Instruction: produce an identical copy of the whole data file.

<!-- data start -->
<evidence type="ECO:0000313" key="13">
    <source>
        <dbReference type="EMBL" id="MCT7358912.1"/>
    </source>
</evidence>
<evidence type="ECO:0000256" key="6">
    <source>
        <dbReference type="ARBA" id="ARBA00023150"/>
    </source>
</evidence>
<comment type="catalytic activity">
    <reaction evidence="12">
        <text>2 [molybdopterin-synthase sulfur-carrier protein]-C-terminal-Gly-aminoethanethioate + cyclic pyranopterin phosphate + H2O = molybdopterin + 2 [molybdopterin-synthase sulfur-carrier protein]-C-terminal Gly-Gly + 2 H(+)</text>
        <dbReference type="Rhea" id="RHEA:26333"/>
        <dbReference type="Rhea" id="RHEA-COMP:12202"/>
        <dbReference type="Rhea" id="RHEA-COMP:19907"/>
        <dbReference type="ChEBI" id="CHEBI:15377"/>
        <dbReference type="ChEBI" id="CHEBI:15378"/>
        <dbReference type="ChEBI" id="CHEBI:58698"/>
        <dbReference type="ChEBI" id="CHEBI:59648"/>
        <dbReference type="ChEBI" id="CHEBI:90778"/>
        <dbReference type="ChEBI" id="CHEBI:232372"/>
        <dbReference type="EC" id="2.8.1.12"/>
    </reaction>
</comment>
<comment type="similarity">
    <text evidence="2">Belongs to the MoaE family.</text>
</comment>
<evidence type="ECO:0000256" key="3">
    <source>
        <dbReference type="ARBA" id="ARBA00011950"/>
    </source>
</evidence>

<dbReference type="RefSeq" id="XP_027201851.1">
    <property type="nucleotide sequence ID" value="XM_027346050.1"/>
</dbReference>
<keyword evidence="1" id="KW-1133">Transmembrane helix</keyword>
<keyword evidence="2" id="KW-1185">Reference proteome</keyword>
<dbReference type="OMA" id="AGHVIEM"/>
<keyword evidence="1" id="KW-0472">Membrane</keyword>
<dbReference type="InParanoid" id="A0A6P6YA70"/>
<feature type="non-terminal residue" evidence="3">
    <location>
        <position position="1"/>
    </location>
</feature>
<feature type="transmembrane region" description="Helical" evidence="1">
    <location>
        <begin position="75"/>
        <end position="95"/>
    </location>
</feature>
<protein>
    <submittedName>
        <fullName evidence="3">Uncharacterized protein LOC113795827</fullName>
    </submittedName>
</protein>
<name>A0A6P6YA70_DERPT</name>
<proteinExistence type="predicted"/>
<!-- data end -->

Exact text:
<evidence type="ECO:0000313" key="13">
    <source>
        <dbReference type="EMBL" id="MCT7358912.1"/>
    </source>
</evidence>
<evidence type="ECO:0000256" key="6">
    <source>
        <dbReference type="ARBA" id="ARBA00023150"/>
    </source>
</evidence>
<comment type="catalytic activity">
    <reaction evidence="12">
        <text>2 [molybdopterin-synthase sulfur-carrier protein]-C-terminal-Gly-aminoethanethioate + cyclic pyranopterin phosphate + H2O = molybdopterin + 2 [molybdopterin-synthase sulfur-carrier protein]-C-terminal Gly-Gly + 2 H(+)</text>
        <dbReference type="Rhea" id="RHEA:26333"/>
        <dbReference type="Rhea" id="RHEA-COMP:12202"/>
        <dbReference type="Rhea" id="RHEA-COMP:19907"/>
        <dbReference type="ChEBI" id="CHEBI:15377"/>
        <dbReference type="ChEBI" id="CHEBI:15378"/>
        <dbReference type="ChEBI" id="CHEBI:58698"/>
        <dbReference type="ChEBI" id="CHEBI:59648"/>
        <dbReference type="ChEBI" id="CHEBI:90778"/>
        <dbReference type="ChEBI" id="CHEBI:232372"/>
        <dbReference type="EC" id="2.8.1.12"/>
    </reaction>
</comment>
<comment type="similarity">
    <text evidence="2">Belongs to the MoaE family.</text>
</comment>
<evidence type="ECO:0000256" key="3">
    <source>
        <dbReference type="ARBA" id="ARBA00011950"/>
    </source>
</evidence>

<dbReference type="RefSeq" id="XP_027201851.1">
    <property type="nucleotide sequence ID" value="XM_027346050.1"/>
</dbReference>
<keyword evidence="1" id="KW-1133">Transmembrane helix</keyword>
<keyword evidence="2" id="KW-1185">Reference proteome</keyword>
<dbReference type="OMA" id="AGHVIEM"/>
<keyword evidence="1" id="KW-0472">Membrane</keyword>
<dbReference type="InParanoid" id="A0A6P6YA70"/>
<feature type="non-terminal residue" evidence="3">
    <location>
        <position position="1"/>
    </location>
</feature>
<feature type="transmembrane region" description="Helical" evidence="1">
    <location>
        <begin position="75"/>
        <end position="95"/>
    </location>
</feature>
<protein>
    <submittedName>
        <fullName evidence="3">Uncharacterized protein LOC113795827</fullName>
    </submittedName>
</protein>
<name>A0A6P6YA70_DERPT</name>
<proteinExistence type="predicted"/>